Corporate boards that include diverse members are widely viewed by shareholders as enhancing decision-making capacity, lending a wider variety of perspectives and experiences to crucial decisions. Despite this conviction, Canada’s corporate boardrooms have proven slow to embrace diversity.
In 2014, the securities regulators of Ontario, Quebec, Manitoba, New Brunswick, Newfoundland and Labrador, Northwest Territories, Nova Scotia, Nunavut and Saskatchewan passed a new rule requiring issuers to disclose their policies and approach to gender diversity on their boards and in senior management. The rules went into effect on December 31, 2014.
SHARE has a long history of engaging with company boards on increasing gender diversity in policy and practice. In 2015, SHARE focused on enhancing the case for other types of diversity, including First Nations heritage, cultural/ethnic, age, and skills/expertise, in addition to gender diversity.
In June, SHARE and the Centre for Corporate Governance and Risk Management at Simon Fraser University’s Beedie School of Business co-hosted an Investor-Issuer Roundtable to explore the topic of board diversity. More than 25 people representing institutional investors, issuers, and expert organizations like the Canadian Board Diversity Council and the Ontario Securities Commission attended. Participants discussed the importance of diversity at resource companies, a sector that currently has fewer diversity policies than others. Engaging with First Nations is essential for resource project development, particularly since the Tsiloqut’in court decision, and resource companies will benefit by bringing First Nations representation onto their board. Other competencies beyond financial, legal and direct industry experience – such as social and environmental expertise – may be important qualifications for directors to effectively oversee management’s performance in the sector.
Building on this, SHARE has initiated a new Business and Reconciliation engagement stream in 2016, which will engage with relevant companies to include Aboriginal ancestry in their criteria for board diversity policies, and increase the recruitment, training and advancement of Aboriginal people at all levels of the business.
In 2016, SHARE will also continue to support efforts to increase the representation of women and other under-represented groups on boards and in executive positions by engaging with companies without sufficient policies and no women on their Board of Directors. For example, in late 2015, SHARE helped Oceanrock Investments file a shareholder proposal at Restaurant Brands International asking the company to develop a board diversity policy and report on its timelines, process and activities for increasing gender diversity on its board. Before its merger with Burger King to form Restaurant Brands, Tim Hortons had 3 women on its board. Restaurant Brands has none. The company’s AGM is in mid-2016.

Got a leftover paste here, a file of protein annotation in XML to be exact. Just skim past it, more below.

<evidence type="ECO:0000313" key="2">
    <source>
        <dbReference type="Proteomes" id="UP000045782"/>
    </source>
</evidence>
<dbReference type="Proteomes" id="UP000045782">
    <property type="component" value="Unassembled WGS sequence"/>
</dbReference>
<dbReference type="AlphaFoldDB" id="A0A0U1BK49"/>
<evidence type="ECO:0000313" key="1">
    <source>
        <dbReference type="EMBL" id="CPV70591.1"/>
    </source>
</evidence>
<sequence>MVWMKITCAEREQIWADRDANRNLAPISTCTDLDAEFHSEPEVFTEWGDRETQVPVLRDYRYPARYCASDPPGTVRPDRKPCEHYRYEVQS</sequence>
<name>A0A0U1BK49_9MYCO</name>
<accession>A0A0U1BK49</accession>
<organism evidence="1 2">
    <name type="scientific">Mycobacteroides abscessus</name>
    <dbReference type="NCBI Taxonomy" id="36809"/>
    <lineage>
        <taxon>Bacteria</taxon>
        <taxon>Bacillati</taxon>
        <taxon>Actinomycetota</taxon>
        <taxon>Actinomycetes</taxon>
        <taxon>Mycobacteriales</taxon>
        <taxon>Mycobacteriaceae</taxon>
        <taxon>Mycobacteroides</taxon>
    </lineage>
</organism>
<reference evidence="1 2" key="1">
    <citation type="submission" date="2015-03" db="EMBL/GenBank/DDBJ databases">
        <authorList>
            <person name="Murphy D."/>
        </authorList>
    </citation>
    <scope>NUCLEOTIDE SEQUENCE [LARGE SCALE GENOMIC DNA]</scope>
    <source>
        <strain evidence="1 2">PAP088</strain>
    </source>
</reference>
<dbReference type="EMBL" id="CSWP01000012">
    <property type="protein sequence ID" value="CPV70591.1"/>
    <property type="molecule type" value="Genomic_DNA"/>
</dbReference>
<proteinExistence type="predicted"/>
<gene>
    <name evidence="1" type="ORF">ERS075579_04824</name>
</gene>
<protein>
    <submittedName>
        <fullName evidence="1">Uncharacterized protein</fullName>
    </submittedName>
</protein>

SHARE will also continue to engage with governments and market regulators and use its proxy analysis and voting recommendations to advance diversity.
Proxy Voting and Board Diversity
In order to address the lack of gender diversity on corporate boards, some shareholders have filed proposals asking companies to add a certain number or percentage of women directors to their boards. These “quota” proposals can be controversial. SHARE votes for these proposals in some cases, if the specific request made by the proposal is feasible.
A shareholder proposal filed with SNC-Lavalin in 2015 asked that company to take the necessary steps so that least 40% of its directors are of each gender by 2020. Normally, this time period would be too short for a corporate board to achieve a change of this scope. However, in the case of SNC-Lavalin the board would need to add only 2 women directors to achieve this goal. Thus the goal is both aligned with board diversity, and achievable. SHARE voted for this proposal.